Tuesday, February 26, 2008

Album Review: The Superpowers-Revival Time

The Superpowers' 2007 release Revival Time is a groovtasticly aggressive Afrobeat album that will leave you dancing from start to finish. Presented by the Boston Afrobeat Society, this nine-piece Afrobeat ensemble is a burgeoning group on the cusp of an even hotter Afrobeat scene. Their nine track release is a tightly arranged pulsing Afrobeat monster fit to be named "super."
The Superpowers are all graduates of New England Conservatory where they came together under the leadership of Adam Clark, the band's drummer and founder. They started playing Fela Kuti tunes and found the Afrobeat medium to be an amazing new medium through which to express themselves as jazz musicians.
While the Superpowers are definitely an Afrobeat band with an aggressive Afrobeat sound, they incorporate elements of several musical styles including jazz, funk, soul, reggae, and rock. Their horn section delivers lines one would expect to hear from Earth Wind and Fire or the JB's over pulsating Afrobeat grooves laid down by their proficient rhythm section. Their guitars and keyboards incorporate the perfect amount of distortion effects to add a psychedelic rock/dub feel.
What's really great about Revival Time is the range the album encompasses. There are slower smooth tracks like "Cosmic Spiral" and "Moonlit Heart" to chill you out, more upbeat lively tracks like "Abbey Rockers #1" and "Abami Eda" to make you dance, and more unconventional, unique sounding tracks like "Revival Time" to give you something you haven't heard before.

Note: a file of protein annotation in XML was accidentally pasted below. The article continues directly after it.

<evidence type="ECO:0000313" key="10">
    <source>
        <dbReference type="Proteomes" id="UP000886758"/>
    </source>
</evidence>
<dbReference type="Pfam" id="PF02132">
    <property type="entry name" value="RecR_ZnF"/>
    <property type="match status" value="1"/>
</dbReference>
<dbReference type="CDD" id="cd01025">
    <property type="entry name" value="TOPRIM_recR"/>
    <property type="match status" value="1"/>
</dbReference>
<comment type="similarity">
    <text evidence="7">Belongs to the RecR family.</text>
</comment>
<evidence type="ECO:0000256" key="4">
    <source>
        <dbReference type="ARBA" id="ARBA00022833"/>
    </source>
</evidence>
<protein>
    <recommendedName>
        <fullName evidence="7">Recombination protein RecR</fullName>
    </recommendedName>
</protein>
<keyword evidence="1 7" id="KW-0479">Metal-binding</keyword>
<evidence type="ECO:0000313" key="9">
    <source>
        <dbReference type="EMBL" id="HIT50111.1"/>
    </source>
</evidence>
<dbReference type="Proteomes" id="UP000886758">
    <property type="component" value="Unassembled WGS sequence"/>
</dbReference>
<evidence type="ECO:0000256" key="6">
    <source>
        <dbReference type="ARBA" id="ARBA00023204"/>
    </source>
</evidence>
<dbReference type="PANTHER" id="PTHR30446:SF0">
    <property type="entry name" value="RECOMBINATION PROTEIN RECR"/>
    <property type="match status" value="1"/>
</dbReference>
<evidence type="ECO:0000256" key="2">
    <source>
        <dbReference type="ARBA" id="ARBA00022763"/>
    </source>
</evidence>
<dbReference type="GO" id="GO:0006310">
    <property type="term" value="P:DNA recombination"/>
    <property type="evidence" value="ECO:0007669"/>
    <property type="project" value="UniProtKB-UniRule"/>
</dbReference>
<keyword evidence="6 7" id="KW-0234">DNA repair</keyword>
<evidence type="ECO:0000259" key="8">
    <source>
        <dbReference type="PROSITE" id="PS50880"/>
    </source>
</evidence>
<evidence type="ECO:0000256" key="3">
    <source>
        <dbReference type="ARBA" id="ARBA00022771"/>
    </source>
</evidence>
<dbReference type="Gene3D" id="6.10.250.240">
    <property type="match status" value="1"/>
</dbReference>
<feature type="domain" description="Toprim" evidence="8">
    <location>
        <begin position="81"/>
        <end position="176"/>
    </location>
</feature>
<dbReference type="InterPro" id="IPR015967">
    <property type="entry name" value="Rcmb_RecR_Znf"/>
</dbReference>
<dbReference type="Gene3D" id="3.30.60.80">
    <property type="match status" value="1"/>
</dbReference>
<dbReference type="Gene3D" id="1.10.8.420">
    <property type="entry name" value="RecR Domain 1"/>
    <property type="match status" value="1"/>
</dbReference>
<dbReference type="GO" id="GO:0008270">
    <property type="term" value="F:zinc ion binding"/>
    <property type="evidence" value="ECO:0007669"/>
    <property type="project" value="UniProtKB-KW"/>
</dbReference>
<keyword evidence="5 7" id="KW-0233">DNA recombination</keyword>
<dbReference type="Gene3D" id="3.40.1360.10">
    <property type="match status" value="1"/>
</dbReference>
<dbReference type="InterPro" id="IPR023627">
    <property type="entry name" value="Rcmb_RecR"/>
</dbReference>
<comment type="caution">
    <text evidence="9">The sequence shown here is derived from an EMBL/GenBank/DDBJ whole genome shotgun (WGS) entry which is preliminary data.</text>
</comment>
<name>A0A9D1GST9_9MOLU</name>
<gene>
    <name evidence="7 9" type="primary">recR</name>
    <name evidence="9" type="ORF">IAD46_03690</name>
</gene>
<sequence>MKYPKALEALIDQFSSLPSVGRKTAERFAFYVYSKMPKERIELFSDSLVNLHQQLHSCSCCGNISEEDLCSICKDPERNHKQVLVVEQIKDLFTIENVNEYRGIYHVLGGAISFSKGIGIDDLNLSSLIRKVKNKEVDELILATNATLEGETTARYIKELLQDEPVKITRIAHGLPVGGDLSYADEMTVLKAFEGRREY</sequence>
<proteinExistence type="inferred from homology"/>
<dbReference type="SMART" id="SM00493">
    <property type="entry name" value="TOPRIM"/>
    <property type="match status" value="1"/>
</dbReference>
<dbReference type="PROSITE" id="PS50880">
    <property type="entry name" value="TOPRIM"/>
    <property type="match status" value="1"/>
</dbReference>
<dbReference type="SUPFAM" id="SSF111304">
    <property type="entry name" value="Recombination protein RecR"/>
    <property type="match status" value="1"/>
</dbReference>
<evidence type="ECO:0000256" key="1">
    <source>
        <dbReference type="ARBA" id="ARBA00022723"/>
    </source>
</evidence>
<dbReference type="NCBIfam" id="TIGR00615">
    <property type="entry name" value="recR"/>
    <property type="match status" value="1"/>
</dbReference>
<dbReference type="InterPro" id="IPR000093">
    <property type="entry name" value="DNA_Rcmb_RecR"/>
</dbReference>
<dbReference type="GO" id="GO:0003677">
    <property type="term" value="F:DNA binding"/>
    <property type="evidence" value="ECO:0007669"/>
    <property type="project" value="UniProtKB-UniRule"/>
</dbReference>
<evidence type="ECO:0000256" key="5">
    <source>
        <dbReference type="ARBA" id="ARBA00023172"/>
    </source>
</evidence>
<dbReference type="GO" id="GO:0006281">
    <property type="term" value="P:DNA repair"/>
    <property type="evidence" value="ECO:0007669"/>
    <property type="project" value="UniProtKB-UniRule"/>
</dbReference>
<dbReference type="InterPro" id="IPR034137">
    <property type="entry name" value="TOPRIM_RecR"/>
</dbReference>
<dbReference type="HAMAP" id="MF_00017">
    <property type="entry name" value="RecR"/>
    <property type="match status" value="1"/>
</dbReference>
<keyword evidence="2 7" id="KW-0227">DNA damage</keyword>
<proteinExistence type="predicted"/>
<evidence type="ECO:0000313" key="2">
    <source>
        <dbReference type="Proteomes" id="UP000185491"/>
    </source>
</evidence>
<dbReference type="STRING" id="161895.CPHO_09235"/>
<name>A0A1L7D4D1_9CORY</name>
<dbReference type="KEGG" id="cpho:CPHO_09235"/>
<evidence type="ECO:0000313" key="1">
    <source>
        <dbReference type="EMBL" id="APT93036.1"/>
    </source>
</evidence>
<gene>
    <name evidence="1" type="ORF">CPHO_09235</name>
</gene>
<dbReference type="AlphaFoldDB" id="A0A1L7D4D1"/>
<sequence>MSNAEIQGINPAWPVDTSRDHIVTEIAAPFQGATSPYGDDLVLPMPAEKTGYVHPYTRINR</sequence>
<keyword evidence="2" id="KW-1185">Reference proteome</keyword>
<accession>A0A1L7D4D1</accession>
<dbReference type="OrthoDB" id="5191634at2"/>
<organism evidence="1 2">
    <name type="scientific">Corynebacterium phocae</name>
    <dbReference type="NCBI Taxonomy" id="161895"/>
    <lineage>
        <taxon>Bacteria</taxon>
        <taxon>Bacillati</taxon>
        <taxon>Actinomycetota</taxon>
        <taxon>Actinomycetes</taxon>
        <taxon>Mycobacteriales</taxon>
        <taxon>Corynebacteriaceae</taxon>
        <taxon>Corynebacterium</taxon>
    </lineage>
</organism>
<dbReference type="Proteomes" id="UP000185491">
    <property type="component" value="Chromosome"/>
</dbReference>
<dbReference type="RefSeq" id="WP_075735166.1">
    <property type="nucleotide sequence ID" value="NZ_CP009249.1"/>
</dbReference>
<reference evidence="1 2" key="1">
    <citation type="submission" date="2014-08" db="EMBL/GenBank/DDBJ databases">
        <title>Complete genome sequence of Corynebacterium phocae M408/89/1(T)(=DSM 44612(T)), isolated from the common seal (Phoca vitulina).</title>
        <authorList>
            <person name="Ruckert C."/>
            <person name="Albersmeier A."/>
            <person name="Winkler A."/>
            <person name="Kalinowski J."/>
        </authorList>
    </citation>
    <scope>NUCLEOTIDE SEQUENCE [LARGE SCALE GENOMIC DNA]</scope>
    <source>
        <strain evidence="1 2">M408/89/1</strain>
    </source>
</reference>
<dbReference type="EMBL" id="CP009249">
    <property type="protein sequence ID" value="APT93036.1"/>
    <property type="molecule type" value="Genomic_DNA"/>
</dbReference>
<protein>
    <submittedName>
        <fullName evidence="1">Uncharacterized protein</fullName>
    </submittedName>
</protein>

What's best about Revival Time is the extent to which it exposes and accentuates the influences and components that led Fela Anikulapo Kuti to create the genre, particularly the American elements of funk and jazz. The rhythm guitar lines are extremely funky as well as the horn lines, but at the same time, the keyboard and horn solos are extremely jazzy. A lot of Afrobeat bands will prioritize staying true to the Afrobeat tradition. The Superpowers aren't afraid to deviate from the accepted Afrobeat sound, and that allows them the freedom to develop a much more unique and interesting sound.
Half the Superpowers live in Boston and half live in Brooklyn, so they play a lot of shows in both cities. They tour most of the northeast hitting cities like Providence, RI, Burlington, VT, Northhampton, MA, and stops in between. Their sound is growing, and so is their fanbase as they are at the forefront of a booming Afrobeat scene. Bands like Antibalas and Akoya are spreading Fela's message, and The Superpowers can hang with any Afrobeat band on the scene. Their horns are tight, their rhythm section rocks, and their attitude and sensibility set them apart from the rest.

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